Applying for food stamps

February 16, 2010Jon Brooks Comments Off

“…my one suggestion would be to apply if you think you will need it, not when you need it.”

About 12% of the U.S. population now uses food stamps. But how easy is it to apply?

Here’s a post from someone who tried to enroll in the program, from the blog On Food Stamps, which attempts to document “the experience of living on a restricted food budget while maintaining a diet that consists of fruits, vegetables, whole grains, and other nutritious, sustainable food.”

I realize that many people reading this Blog might not be aware of just how difficult it is to actually access food stamp benefits, so I want to explore this topic a little bit.

I will start by asking you to try something. Figure out how to get food stamps in your city or county. Start with Google (lucky you, you probably have a personal computer). I’m not giving you any clues. Find the number, and call the office. Tell them you want to see if you can get food stamps and see what they say. Report back to me in the comments section, I’d love to hear your findings.

Back in February I did the same experiment. This is how it went:

• I called the number I found online while at work, and I was on hold for 15 minutes. That next-agent-will-be-with-you-shortly music is maddening.

• When someone finally picked up, I told them I wanted to get information about accessing food stamp benefits. They tried to get me to do the eligibility quiz online, but I said that I had no access to the Internet. (Sort of true. It wasn’t set up in my apartment yet.)

• The agent said “Ok, well then you can come in in person to fill out the paperwork.”

• I asked, “When can I come?”

• He said, “Monday through Friday 8:30 AM to 5:00 PM.”

• “But that is when I have to be at work,” I said, “Is there any other time I can come in to the office?”

• No, there wasn’t.

• “Ok,” I said, “When can I make an appointment?”

• “There are no appointments,” he told me, “you just have to come in.”

• “Hm. I’m taking off of work to come in for this appointment, so can you at least give me an idea of how long it will take?”

• He said he couldn’t guarantee anything or quote me any type of time frame. I would just have to come and get in line with everyone else. Sounds a lot like a visit to the DMV… not so great.

The appointment I was talking to this agent about would be the first of three appointments required to get everything squared away. I would have to fill out a 7 page application (used to be 21 pages), and get my finger prints taken during one of these visits. (This is to prevent fraud.) I am an hourly employee with no vacation time yet, so I would have to hope that my boss is nice enough to let me off of work on 3 separate days for an indefinite amount of time to complete the application process. All of this work and inconvenience for a maximum of $44/week. Mind you, $44 is the benefit for an unemployed person, so I would likely be getting much less than that for my troubles.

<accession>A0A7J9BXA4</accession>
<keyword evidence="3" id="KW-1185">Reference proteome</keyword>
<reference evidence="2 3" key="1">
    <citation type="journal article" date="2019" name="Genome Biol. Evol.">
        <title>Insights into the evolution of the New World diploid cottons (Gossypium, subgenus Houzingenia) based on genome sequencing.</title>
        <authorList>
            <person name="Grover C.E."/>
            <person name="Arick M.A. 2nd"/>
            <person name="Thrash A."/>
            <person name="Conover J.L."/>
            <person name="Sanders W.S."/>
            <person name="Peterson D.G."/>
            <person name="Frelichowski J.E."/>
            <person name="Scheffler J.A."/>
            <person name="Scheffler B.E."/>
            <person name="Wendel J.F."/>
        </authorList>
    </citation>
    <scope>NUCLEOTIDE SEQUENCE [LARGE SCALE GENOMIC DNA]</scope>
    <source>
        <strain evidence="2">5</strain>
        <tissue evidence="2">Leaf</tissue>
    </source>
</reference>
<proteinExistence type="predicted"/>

I think you will agree with me that this process is incredibly intimidating and a quite a pain in the ass. What if English is your second language? What if you cannot read very well? What if your children are citizens, but your own immigration status is questionable? How would you feel about that whole “finger imaging” part in that case? What if you are 87 years old? What if you don’t have a car? Or, an understanding employer?

It is no surprise that the food stamp participation rate in America is abysmal. According to a study by the Food Research and Action Center in October of 2008, only 68% of eligible people in the US cities and urban counties surveyed participated in the program. Cities with the lowest participation rates were: Denver County, Colorado (42%), Clark County/Las Vegas, Nevada (44%), San Diego County, California (29%) (You’ve got to be kidding me!) and Los Angeles, California (50%)…

(One) study suggests that lack of awareness about the program and perceptions of stigma might also play a role. After trying to access the benefits yourself, what do you think might deter people?

Here’s a response to this post from somone actually on the program:

As a new food assistance recipient, I will say it was a 2 month process. I am a stay at home mom and my husband is self employed. With the failing economy (especially here in MI)we consider ourselves semi employed or semi retired. I am lucky because I have a computer and Internet so I was able to apply online. But in all reality, it would have probably been faster to apply in person. I waited over 30 days just to get someone to talk to me about my application. It took 1 1/2 months to get an interview and a request for proof of identity, income, etc. Then it took another 2 weeks to get approval and my EBT card. I waited until I just couldn’t wait to get on food stamps any longer. I was happy to find out they would back date benefits to the application date but when I really needed it, it was nowhere to be seen. So my one suggestion would be to apply if you think you will need it, not when you need it.

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